Extranodal and nodal lymphoma

Case contributed by Ibrahim M. Jubarah
Diagnosis certain


History of long-standing non-improved cellulitis over the left suprapubic area, with a recent diagnosis of chronic deep venous thrombosis of the left lower limb, presented with neck, left breast and left suprapubic lumps.

Patient Data

Age: 50 years
Gender: Male
  • Multi-compartmental enhancing enlarged matted pathological lymph nodes, some of them show cystic change; the para-aortic group of them are encasing the abdominal aorta (and displacing it anteriorly), both renal arteries, inferior mesenteric artery, iliac arteries, both ureters (without definite obstruction or hydroureteronephrosis) and, with extraluminal compression over, the inferior vena cava and iliac veins, along with abutting both sides of the urinary bladder resulting in the pear-shape of it.
  • A cortical cyst is seen in the upper pole of left kidney.
  • Multiple cutaneous soft tissue mass lesions in the lower abdomen, the largest one is in the left pubic/suprapubic region.
  • Diffuse thickening of the lower abdominal skin with subcutaneous edema down through both thighs more on the left.
  • Soft tissue mass lesion in the left breast. 
  • Mild pelvic free fluid.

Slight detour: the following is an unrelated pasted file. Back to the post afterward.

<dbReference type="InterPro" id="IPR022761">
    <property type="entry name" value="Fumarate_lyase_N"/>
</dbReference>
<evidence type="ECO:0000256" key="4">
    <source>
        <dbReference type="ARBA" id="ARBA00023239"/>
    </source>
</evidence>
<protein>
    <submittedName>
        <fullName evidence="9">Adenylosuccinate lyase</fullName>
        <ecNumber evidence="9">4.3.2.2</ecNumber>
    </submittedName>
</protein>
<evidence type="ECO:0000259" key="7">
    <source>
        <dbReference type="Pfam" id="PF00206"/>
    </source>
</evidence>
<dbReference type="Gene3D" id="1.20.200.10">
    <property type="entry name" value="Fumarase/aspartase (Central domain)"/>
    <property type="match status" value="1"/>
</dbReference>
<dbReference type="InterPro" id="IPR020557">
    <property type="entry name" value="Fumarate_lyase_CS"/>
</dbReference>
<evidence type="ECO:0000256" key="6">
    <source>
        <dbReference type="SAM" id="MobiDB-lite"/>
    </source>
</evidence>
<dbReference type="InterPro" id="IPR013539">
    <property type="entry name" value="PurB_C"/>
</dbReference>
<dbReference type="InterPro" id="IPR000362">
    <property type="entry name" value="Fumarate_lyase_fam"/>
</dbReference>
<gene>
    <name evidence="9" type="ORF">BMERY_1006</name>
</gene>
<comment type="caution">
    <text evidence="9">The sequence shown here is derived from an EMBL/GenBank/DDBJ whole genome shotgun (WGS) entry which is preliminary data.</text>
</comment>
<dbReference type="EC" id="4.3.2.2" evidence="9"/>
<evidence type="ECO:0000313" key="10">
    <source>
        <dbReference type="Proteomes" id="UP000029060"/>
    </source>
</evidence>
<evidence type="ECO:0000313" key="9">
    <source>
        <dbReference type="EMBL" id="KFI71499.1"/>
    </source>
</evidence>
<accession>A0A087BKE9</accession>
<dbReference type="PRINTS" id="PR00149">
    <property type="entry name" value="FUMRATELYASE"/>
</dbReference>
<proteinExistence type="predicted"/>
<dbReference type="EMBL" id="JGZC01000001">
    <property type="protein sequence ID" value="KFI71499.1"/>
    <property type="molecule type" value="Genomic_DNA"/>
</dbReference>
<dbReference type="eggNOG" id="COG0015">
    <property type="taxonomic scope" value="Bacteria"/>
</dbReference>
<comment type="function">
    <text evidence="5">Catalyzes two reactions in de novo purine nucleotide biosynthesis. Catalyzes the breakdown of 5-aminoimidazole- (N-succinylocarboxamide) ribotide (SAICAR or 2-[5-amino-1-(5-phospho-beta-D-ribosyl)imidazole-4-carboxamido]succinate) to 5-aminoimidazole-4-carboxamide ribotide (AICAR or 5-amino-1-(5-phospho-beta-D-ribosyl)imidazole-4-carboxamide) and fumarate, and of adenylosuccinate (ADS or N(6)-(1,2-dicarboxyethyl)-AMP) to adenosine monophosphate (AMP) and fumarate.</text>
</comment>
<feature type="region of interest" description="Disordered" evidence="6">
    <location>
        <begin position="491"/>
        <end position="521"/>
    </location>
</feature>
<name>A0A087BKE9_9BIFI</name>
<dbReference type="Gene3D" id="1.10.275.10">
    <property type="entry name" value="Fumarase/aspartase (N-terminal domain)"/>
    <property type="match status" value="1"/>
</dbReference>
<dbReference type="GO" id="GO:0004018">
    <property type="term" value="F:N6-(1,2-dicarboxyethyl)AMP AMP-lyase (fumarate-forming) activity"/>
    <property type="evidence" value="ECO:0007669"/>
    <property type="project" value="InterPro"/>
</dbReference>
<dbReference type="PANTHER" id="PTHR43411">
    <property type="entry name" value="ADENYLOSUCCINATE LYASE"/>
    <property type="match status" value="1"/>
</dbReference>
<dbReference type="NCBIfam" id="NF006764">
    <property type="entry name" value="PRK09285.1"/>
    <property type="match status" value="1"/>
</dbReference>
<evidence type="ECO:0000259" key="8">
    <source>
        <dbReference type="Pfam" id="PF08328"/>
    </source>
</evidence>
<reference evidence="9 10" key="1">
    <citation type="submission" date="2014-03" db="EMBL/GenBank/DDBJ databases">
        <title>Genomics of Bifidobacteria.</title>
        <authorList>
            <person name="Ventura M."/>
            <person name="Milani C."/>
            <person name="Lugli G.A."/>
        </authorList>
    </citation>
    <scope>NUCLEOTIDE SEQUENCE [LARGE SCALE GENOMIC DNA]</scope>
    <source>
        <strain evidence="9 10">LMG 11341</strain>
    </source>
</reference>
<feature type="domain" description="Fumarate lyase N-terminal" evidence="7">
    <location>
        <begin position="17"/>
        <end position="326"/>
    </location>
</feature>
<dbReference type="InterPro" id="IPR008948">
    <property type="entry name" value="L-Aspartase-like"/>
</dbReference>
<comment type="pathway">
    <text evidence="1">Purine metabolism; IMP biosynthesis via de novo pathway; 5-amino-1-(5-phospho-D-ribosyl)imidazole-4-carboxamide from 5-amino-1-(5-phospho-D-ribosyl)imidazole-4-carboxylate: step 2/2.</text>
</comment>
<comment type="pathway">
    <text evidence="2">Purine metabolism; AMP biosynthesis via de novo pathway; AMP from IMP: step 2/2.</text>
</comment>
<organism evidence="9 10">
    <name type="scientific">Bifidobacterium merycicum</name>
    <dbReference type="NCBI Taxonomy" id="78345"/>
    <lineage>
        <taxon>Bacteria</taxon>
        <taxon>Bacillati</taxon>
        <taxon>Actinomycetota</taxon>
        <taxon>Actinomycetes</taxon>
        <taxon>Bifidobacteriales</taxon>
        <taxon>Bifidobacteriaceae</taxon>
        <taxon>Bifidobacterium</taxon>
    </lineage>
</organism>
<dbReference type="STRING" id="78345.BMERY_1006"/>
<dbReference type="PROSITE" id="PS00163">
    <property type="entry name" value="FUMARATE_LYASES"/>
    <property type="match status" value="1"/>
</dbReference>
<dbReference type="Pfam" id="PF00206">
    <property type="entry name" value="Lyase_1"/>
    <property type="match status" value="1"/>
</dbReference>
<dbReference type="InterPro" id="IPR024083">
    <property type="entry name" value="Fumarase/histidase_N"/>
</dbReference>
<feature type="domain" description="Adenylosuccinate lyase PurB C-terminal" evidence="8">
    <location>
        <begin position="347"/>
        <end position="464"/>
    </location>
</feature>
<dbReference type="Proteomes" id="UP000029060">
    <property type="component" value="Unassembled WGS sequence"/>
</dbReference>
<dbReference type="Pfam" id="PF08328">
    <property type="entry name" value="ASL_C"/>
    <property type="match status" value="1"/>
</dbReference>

Case Discussion

Lymph nodes' features, in this case, are most likely suggesting lymphoma, manifested by the relatively soft consistency lesions with:

  • matting with surrounding, encasing, and slight push rather than discreteness and marked push (as would it be in other causes of lymphadenopathy) nor pulling adjacent structures (in contrast to, for example, retroperitoneal fibrosis)
  • mild mass-effects relative to their size with venous sluggish flow and stasis (resulting in chronic deep venous thrombosis of the left lower limb here)

The pear-shaped urinary bladder is a classical radiologic sign indicating extraluminal pelvic mass lesion.

The subcutaneous fat stranding/edema of the lower abdomen and lower limbs, in this case, could be due to chronic venous thrombosis; however, the presence of overlying skin thickening raises the possibility of neoplastic involvement and/or cellulitis.

In this context, the cutaneous thickening and masses may suggest primary cutaneous lymphoma with differential diagnosis including CD30 positive primary cutaneous lymphoma or mycosis fungoides, among others.

Biopsies were subsequently taken from a cervical lymph node and the left breast mass and revealed consistency with anaplastic large cell lymphoma-ALK-negative, with strong positivity for CD30, CD3-positivity of some cells, and negative CK for breast mass (excluding lobular carcinoma).

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